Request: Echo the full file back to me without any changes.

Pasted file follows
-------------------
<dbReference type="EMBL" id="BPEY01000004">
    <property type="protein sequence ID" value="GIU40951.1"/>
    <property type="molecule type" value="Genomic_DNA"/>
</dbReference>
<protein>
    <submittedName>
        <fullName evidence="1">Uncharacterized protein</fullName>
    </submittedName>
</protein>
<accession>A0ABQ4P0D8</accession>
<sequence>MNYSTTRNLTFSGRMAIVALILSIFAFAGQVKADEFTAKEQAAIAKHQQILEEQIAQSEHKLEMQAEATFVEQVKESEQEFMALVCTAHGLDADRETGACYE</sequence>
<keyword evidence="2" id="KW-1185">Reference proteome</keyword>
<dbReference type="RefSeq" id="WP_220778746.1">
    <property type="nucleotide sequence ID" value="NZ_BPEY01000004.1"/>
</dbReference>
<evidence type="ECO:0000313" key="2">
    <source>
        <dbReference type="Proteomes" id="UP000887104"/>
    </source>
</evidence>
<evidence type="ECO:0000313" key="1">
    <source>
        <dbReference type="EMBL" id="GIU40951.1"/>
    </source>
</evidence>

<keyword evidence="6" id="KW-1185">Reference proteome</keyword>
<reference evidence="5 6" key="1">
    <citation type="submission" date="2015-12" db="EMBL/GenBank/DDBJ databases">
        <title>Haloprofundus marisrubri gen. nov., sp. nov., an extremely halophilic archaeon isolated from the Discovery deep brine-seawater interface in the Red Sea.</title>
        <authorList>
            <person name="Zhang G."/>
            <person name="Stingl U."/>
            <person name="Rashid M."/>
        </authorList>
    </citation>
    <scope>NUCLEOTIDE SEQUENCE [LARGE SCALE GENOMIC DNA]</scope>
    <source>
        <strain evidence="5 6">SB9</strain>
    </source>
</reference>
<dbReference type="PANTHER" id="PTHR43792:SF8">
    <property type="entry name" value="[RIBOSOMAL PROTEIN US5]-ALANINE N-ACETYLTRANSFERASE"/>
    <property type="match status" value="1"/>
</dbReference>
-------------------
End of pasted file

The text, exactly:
<dbReference type="EMBL" id="BPEY01000004">
    <property type="protein sequence ID" value="GIU40951.1"/>
    <property type="molecule type" value="Genomic_DNA"/>
</dbReference>
<protein>
    <submittedName>
        <fullName evidence="1">Uncharacterized protein</fullName>
    </submittedName>
</protein>
<accession>A0ABQ4P0D8</accession>
<sequence>MNYSTTRNLTFSGRMAIVALILSIFAFAGQVKADEFTAKEQAAIAKHQQILEEQIAQSEHKLEMQAEATFVEQVKESEQEFMALVCTAHGLDADRETGACYE</sequence>
<keyword evidence="2" id="KW-1185">Reference proteome</keyword>
<dbReference type="RefSeq" id="WP_220778746.1">
    <property type="nucleotide sequence ID" value="NZ_BPEY01000004.1"/>
</dbReference>
<evidence type="ECO:0000313" key="2">
    <source>
        <dbReference type="Proteomes" id="UP000887104"/>
    </source>
</evidence>
<evidence type="ECO:0000313" key="1">
    <source>
        <dbReference type="EMBL" id="GIU40951.1"/>
    </source>
</evidence>

<keyword evidence="6" id="KW-1185">Reference proteome</keyword>
<reference evidence="5 6" key="1">
    <citation type="submission" date="2015-12" db="EMBL/GenBank/DDBJ databases">
        <title>Haloprofundus marisrubri gen. nov., sp. nov., an extremely halophilic archaeon isolated from the Discovery deep brine-seawater interface in the Red Sea.</title>
        <authorList>
            <person name="Zhang G."/>
            <person name="Stingl U."/>
            <person name="Rashid M."/>
        </authorList>
    </citation>
    <scope>NUCLEOTIDE SEQUENCE [LARGE SCALE GENOMIC DNA]</scope>
    <source>
        <strain evidence="5 6">SB9</strain>
    </source>
</reference>
<dbReference type="PANTHER" id="PTHR43792:SF8">
    <property type="entry name" value="[RIBOSOMAL PROTEIN US5]-ALANINE N-ACETYLTRANSFERASE"/>
    <property type="match status" value="1"/>
</dbReference>